Prevalence of specific immunoglobulin E and G against Aspergillus fumigatus in patients with asthma

Authors

1 Student Research Committee, Mazandaran University of Medical Sciences, Sari, Iran

2 Student Research Committee, Invasive Fungi Research Center, Mazandaran University of Medical Sciences, Sari, Iran.

3 Pediatric Respiratory Diseases Research Center, National Research Institute of Tuberculosis and Lung Diseases (NRITLD), Shahid Beheshti University of Medical Sciences, Tehran, Iran

4 Chronic Respiratory Diseases Research Center, National Research Institute of Tuberculosis and Lung Diseases (NIRTLD), Shahid Beheshti University of Medical Sciences, Tehran, Iran

5 Clinical Tuberculosis and Epidemiology Research Center, National Research Institute of Tuberculosis and Lung Diseases (NRITLD), Shahid Beheshti University of Medical Sciences, Tehran, Iran

6 Student Research Committee, Mazandaran University of Medical Sciences, Sari, Iran.

7 Invasive fungi research center, Mazandaran University of Medical Sciences, Sari, Iran

8 Department of Immunology, School of Medicine, Mazandaran University of Medical Sciences, Sari, Iran.

Abstract

Background and Purpose: Aspergillus fumigatus as a ubiquitous fungus can be found in the respiratory tract of the asthmatic and healthy people. The inhalation of Aspergillus spores leads to an immune response in individuals with asthma and results in the aggravation of the clinical symptoms. The present study aimed to investigate the prevalence of specific immunoglobulin E and G (IgE and IgG) against A.fumigatus in asthmatic patients.
Materials and Methods: This study was conducted on 200 consecutive patients with moderate to severe asthma referring to Masih Daneshvari hospital Tehran, Iran, from January 2016 to February 2018. Skin prick test (SPT) was performed in all subjects with Aspergillus allergens. Moreover, all patients underwent specific IgE testing for Aspergillus using Hycor method. Enzyme immune assay was applied to measure total IgE and Aspergillus-specific IgG. Results: According to the results, the mean age of the patients was 45.8 years (age range: 18-78 years). The mean levels of total IgE and Aspergillus specific IgE in asthmatic patients were obtained as 316.3 (range: 6-1300 IU/ml) and 1.5 (range: 0.1- 61.3 IU/ml), respectively. Out of 200 patients, 27 (13.5%), 65 (32.5%), 22 (11.0%), and 86 (43.0%) cases had positive Aspergillus SPT, total IgE of > 417 IU/ml, Aspergillus-specific IgE, and IgG, respectively. The level of these variables in patients with severe asthma were 16 (16.5%), 36 (37.1%), 15 (15.5%), and 46 (47.4%), respectively. Conclusion: As the findings indicated, reactivity to Aspergillus is a remarkable phenomenon in asthmatic patients. It is also emphasised that the climatic condition may affect the positive rate of hypersensitivity to Aspergillus.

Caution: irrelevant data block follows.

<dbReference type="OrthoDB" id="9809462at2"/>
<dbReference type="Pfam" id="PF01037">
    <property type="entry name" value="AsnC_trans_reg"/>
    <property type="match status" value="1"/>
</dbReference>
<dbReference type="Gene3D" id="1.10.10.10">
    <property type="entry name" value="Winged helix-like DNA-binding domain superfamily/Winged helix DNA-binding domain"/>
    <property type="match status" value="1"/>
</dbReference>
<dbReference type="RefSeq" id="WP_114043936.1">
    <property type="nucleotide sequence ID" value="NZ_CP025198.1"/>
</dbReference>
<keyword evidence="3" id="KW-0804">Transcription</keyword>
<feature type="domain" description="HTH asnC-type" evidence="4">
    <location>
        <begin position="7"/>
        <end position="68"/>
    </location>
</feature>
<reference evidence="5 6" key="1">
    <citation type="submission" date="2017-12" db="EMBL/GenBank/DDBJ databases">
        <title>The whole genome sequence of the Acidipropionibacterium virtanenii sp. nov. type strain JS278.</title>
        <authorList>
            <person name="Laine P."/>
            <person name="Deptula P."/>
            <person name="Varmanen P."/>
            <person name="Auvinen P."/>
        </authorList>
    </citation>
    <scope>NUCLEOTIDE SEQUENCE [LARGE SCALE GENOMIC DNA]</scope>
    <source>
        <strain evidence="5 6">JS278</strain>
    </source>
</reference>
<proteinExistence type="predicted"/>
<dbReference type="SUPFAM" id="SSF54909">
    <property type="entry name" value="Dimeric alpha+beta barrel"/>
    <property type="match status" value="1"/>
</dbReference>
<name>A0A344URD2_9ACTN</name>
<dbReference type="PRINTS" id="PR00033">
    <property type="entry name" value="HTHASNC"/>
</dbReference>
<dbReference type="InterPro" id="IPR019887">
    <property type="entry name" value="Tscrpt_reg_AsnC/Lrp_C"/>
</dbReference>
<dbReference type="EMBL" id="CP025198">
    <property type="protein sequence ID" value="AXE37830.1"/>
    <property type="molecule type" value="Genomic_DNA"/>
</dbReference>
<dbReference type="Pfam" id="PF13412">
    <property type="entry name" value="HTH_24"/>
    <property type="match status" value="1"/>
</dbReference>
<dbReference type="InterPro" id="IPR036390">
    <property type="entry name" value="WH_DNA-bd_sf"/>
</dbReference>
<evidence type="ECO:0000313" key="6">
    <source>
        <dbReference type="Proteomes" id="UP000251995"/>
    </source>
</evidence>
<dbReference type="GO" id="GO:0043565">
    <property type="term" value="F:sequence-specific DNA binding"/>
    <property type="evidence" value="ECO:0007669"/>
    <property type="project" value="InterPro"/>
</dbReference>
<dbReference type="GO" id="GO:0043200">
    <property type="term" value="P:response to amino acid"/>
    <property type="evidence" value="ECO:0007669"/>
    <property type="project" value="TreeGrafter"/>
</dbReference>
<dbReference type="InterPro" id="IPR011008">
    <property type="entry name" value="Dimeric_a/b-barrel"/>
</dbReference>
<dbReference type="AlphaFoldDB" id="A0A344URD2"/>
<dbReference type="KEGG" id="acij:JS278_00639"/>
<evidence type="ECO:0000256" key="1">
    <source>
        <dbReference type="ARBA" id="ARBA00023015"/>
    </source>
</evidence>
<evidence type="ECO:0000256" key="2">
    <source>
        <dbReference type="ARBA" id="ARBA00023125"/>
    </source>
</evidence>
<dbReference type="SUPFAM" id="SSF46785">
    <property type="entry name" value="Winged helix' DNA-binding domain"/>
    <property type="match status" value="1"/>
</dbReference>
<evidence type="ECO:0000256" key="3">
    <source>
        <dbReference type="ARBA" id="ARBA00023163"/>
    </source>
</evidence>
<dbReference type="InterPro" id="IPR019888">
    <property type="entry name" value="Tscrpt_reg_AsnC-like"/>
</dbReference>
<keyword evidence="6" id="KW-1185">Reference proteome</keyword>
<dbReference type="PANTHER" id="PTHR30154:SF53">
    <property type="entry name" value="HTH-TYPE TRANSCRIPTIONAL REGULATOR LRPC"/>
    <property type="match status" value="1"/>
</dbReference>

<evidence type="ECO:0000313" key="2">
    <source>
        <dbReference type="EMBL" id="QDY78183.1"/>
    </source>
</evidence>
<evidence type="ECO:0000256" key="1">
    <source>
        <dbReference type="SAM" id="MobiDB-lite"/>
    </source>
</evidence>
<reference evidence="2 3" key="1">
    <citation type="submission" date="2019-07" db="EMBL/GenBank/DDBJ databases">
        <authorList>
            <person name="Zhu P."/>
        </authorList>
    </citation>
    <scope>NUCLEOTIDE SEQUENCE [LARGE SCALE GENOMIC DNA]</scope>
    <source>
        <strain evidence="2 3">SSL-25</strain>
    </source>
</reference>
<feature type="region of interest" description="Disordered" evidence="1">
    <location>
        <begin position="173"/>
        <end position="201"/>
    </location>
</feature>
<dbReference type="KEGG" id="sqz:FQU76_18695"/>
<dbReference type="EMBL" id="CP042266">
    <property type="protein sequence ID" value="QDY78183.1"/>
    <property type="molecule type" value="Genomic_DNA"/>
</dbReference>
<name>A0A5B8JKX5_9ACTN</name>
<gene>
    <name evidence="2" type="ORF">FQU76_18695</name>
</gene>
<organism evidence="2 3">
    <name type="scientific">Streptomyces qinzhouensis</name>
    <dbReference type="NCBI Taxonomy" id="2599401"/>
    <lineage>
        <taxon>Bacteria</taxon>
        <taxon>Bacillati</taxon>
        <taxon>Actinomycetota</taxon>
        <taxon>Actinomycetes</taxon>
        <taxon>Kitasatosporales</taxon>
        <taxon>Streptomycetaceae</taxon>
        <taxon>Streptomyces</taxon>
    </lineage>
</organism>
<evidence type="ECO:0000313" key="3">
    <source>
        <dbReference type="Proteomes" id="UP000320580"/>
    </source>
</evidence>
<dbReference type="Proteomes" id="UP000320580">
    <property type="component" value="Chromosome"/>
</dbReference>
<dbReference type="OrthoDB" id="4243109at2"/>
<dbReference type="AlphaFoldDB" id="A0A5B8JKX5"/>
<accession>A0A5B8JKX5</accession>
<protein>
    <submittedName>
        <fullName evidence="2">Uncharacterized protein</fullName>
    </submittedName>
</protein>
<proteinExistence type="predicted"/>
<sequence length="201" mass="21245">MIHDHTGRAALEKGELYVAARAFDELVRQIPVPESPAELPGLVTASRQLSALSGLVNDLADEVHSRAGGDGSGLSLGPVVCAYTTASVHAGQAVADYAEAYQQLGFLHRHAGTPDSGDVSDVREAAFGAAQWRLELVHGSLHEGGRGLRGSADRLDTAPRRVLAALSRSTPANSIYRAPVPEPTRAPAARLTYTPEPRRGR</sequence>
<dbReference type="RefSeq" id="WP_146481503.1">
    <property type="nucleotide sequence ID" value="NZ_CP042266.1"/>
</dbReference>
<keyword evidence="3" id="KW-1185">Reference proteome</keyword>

Keywords


Introduction

Bronchial asthma as a global public health problem is a complex inflammatory and heterogeneous disease of chronic inflammation in airways with significant morbidity and mortality. Asthma characterized by clinical symptoms, airflow limitation, airway hyper-responsiveness, chest tightness, recurrent episodes of breathlessness, dyspnoea, cough, and wheeze (1-4). Furthermore, 5-10% of all asthmatic patients suffer from poorly controlled and severe asthma which limits daily activities and may result in death (1-3). Environmental factors, such as animal dander, house dust mite, and exposure to airborne fungal spores, are heavily involved in the development of asthma and deterioration of clinical signs (3, 4).

Moreover, fungal allergens can aggravate asthma due to atopic condition which is a hallmark of asthma (5). In severe manifestations of asthma, fungal colonization and sensitivity to fungal allergens can lead to asthma exacerbation (4, 6).

Denning et al. proposed the term "severe asthma with fungal sensitization" (SAFS) to describe the severe asthma in patients who are sensitive to fungi without any evidence of allergic bronchopulmonary aspergillosis (ABPA) diagnosis and lack of response to antifungal therapy (7). It is estimated that approximately 20-25% of people with stable severe asthma are affected by SAFS (6, 8). Sensitization to different fungal genera is reported in asthmatic patients; however, Aspergillus sensitivity was more frequent in SAFS and asthma associated to fungal sensitization (AAFS) (9).

Aspergillus fumigatus as a ubiquitous fungus can be found in the respiratory tract of the asthmatic and healthy people (10, 11). The inhalation of Aspergillus spores leads to an immune response in individuals. Moreover, it stimulates inflammatory responses by T helper 2, whereby IgE and IgG antibodies act against A.fumigatus (3). A. fumigatus may sensitize the patients to asthma, leading to IgE-mediated hypersensitivity and ABPA with variable prevalence (12). The evaluation of serum specific IgE and IgG against A.fumigatus is considered as the main criteria for the diagnosis of allergic diseases due to Aspergillus. Therefore, the aim of the present study was to determine the prevalence of specific IgE and IgG against A.fumigatus in patients with moderate and severe asthma.

Materials and Methods